July 16th–22nd: Hong Kong Book Fair With the Asian market increasingly developing a thirst for English-language books, this is quickly becoming one of the more important events on the publishing calendar for western authors and publishers. 23rd–26th: Romance Writers of America Annual Conference The RWA Annual Conference is specifically for romance writers looking to build their careers, meet other writers and interact with book publishing professionals. Taking place in San Antonio this year, the conference includes book signings, speeches from published romance writers, and a publisher-focused trade show.

August 9th–25th: Edinburgh International Book Festival

The Edinburgh International Book Festival books itself as the largest public celebration of the written word in the world. The event includes over 800 writers and thinkers who give talks and participate in book signings. Edinburgh also has a famously impressive children’s programme.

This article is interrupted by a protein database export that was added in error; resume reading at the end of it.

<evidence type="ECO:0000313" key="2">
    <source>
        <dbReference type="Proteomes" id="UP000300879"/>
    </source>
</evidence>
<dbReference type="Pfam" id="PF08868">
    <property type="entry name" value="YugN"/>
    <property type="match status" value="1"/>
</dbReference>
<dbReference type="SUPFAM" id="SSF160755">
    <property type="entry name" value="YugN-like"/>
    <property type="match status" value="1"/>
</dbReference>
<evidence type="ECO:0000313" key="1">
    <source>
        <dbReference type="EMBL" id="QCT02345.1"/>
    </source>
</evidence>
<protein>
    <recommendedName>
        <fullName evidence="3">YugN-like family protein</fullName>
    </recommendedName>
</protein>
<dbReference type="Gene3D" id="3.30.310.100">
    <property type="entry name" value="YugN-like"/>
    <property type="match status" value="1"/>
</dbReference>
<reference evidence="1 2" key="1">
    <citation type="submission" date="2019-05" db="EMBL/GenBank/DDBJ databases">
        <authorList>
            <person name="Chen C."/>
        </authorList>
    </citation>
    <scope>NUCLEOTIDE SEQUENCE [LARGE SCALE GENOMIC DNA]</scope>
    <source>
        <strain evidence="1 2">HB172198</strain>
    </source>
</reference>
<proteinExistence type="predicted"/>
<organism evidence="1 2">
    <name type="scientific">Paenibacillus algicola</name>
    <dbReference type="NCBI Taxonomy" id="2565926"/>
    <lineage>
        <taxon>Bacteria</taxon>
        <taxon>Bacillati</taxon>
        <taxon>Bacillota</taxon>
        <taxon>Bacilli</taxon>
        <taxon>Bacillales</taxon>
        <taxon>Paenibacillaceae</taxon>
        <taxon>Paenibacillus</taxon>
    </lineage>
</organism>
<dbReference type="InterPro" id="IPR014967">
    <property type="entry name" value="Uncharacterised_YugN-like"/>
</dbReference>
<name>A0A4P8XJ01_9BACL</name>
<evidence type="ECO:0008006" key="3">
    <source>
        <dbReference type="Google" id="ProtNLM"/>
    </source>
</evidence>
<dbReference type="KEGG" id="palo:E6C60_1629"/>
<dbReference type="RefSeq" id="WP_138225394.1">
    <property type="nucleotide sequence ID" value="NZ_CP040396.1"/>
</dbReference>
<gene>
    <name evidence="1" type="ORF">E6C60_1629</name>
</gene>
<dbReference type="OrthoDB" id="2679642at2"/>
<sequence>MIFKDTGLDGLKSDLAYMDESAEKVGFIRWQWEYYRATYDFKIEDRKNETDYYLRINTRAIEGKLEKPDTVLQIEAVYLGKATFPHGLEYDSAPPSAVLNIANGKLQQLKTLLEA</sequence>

September 13th: Roald Dahl Day

8th–12th: Frankfurt Book Fair 15th–21st: Brooklyn Book Festival One of the lesser-known and newer US book festivals, the Brooklyn Book Festival is New York’s largest free literary event. The fair already boasts an impressive roster of past guests, despite only having been established in 2006; previous speakers include Salman Rushdie, Téa Obreht and Art Spiegelman, the cartoonist behind Maus.

October 14th: Man Booker Prize winner announced This year will see the globally recognised award becoming truly international for the first time, with recent rule changes set to open the doors to Englishlanguage books which were first published outside of the UK. This means that far more American authors are likely to be up for consideration than in previous years, adding some much needed transatlantic competition! Nobel Prize for Literature announced



November Whole month: National Novel Writing Month (NaNoWriMo)